In late 2004, shortly after the release of “How To Make A Monster,” Interior had the following to say about the collection, and also shared his thoughts about the Cramps’ career up to that point.
“It’s very weird because sometimes we thought we should write a book or something, but after writing those liner notes, we decided, ‘no we don’t want to do that,’” he laughed.“It’s kind of this like intense experience—you know some of it was fun, and some of it we just prefer not to go back and dredge that stuff up. There’s always too much talk about us, and most of it is inaccurate all the time, so it kind of gives us a headache. There’s that book ‘The Wild World of The Cramps’ that came out, he’s a big Cramps fan and everything, and it’s a good spirit to that book, but it’s just mostly wrong, and it gets quoted a lot.”
In addition to detailing how the band really started out, the set also provides a glimpse into the way some of the Cramps classic songs came to life, including the pulsating “TV Set” and creepy crawly “Human Fly”—tunes that helped form their now signature sound—a sound which they initially coined the term “psychobilly” for, when they made flyers to put up around town advertising their shows. Interior said that they no longer liked to use “psychobilly” to describe what they did, however.
“We don’t use it to describe ourselves anymore because it’s become a different kind of music from what [we do]. I wasn’t aware of anybody else using that before we used it, we were using in February of ’76. There’s a poster for our audition at CBGBs in one of the back pages of the booklet that says ‘psychobilly wildcats’ and we’d been putting that picture up since early in the year all over New York, we’d been calling ourselves that then, and we had different terms, it was just kind of a carnival thing to get people to wonder what it was and come and see it.”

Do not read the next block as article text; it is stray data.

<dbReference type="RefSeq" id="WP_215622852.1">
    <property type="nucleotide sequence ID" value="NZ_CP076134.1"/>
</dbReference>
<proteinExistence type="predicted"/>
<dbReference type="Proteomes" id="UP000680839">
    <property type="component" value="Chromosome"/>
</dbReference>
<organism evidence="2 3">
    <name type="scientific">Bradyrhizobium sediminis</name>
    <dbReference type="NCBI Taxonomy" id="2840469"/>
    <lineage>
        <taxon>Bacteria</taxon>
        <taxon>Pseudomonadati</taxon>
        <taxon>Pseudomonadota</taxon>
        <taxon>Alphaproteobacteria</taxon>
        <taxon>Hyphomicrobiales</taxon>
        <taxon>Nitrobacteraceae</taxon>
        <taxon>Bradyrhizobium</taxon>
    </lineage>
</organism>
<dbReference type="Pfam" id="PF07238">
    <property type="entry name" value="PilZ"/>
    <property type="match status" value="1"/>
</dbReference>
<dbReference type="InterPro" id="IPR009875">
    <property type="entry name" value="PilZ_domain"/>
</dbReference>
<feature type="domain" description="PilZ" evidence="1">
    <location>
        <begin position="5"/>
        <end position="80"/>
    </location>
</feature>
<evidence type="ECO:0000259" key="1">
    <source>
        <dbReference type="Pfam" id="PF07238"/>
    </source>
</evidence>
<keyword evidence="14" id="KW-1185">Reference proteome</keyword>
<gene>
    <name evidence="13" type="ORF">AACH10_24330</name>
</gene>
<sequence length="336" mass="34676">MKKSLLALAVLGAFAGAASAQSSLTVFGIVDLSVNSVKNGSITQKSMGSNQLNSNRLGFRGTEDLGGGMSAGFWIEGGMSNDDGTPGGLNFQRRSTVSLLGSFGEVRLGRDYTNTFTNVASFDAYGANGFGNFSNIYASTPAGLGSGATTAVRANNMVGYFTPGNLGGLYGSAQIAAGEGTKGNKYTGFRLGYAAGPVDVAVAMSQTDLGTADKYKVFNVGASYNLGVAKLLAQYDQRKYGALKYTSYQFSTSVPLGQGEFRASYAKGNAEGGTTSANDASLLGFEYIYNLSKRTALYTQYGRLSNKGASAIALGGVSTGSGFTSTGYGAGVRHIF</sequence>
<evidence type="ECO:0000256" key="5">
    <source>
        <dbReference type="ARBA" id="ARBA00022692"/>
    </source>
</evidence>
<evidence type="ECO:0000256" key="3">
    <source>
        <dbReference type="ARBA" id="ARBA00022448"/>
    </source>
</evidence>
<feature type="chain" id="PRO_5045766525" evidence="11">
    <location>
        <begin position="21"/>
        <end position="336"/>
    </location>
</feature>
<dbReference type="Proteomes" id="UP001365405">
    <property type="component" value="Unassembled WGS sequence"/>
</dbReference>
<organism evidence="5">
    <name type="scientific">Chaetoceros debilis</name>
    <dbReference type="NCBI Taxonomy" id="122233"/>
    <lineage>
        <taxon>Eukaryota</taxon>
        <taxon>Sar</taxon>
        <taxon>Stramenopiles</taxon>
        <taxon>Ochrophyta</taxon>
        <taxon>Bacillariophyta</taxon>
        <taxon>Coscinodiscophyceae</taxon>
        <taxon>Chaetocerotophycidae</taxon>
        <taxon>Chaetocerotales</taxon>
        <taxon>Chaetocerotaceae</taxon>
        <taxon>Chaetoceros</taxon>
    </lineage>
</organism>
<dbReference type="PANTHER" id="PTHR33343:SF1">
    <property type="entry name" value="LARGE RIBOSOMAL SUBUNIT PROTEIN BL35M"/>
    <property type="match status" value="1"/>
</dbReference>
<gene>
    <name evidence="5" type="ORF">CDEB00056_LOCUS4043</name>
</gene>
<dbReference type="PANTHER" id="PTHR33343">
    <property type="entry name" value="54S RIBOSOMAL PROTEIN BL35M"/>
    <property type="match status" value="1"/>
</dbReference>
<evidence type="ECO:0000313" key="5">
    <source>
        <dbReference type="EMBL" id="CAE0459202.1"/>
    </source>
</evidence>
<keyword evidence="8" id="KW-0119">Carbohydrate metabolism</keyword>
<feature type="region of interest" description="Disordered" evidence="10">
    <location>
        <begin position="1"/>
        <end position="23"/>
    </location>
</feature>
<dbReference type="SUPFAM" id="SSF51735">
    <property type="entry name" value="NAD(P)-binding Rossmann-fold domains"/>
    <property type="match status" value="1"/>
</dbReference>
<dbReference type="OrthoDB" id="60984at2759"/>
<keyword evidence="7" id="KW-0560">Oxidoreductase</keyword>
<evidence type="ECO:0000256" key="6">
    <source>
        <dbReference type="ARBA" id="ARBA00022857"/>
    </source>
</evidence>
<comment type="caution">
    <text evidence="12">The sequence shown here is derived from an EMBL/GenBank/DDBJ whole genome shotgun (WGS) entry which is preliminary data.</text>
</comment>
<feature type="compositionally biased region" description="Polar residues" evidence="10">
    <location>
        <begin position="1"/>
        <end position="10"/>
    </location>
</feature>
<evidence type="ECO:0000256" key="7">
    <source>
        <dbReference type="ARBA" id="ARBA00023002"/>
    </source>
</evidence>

“Later on there were all these people that played this really fast punk –rockabilly thing and that became known as psychobilly, I wouldn’t really describe us as what’s become known as psychobilly.”
“It’s kind of like when we started out, punk rock was Television, Blondie, the Talking Heads, us and the Dead Boys—it was a big mix of music—but what punk rock is known as today is kind of a real narrow thing. I think psychobilly [today] kind of takes the sexual-ness out of rockabilly and that’s what the main ingredient was to us, you know, the groove and the backbeat and everything.”
Those key ingredients that Interior cited as being most influential on the Cramps’ musical style came from a wide variety of sources, though he did have a few particular favorites when it came to naming record labels and musicians that had shaped his sonic outlook.